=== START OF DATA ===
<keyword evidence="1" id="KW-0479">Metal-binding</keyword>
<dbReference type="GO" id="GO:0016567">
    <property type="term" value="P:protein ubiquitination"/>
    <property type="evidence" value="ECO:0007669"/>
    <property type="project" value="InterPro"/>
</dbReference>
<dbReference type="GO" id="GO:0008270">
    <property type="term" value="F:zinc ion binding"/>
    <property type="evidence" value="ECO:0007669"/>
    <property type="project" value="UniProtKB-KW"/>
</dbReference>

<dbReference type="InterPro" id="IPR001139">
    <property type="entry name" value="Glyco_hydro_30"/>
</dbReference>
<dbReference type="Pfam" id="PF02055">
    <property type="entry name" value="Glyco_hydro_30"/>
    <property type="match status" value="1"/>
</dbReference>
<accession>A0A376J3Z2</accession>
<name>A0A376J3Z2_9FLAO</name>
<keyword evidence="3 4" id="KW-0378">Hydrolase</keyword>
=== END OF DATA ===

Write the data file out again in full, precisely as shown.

<keyword evidence="1" id="KW-0479">Metal-binding</keyword>
<dbReference type="GO" id="GO:0016567">
    <property type="term" value="P:protein ubiquitination"/>
    <property type="evidence" value="ECO:0007669"/>
    <property type="project" value="InterPro"/>
</dbReference>
<dbReference type="GO" id="GO:0008270">
    <property type="term" value="F:zinc ion binding"/>
    <property type="evidence" value="ECO:0007669"/>
    <property type="project" value="UniProtKB-KW"/>
</dbReference>

<dbReference type="InterPro" id="IPR001139">
    <property type="entry name" value="Glyco_hydro_30"/>
</dbReference>
<dbReference type="Pfam" id="PF02055">
    <property type="entry name" value="Glyco_hydro_30"/>
    <property type="match status" value="1"/>
</dbReference>
<accession>A0A376J3Z2</accession>
<name>A0A376J3Z2_9FLAO</name>
<keyword evidence="3 4" id="KW-0378">Hydrolase</keyword>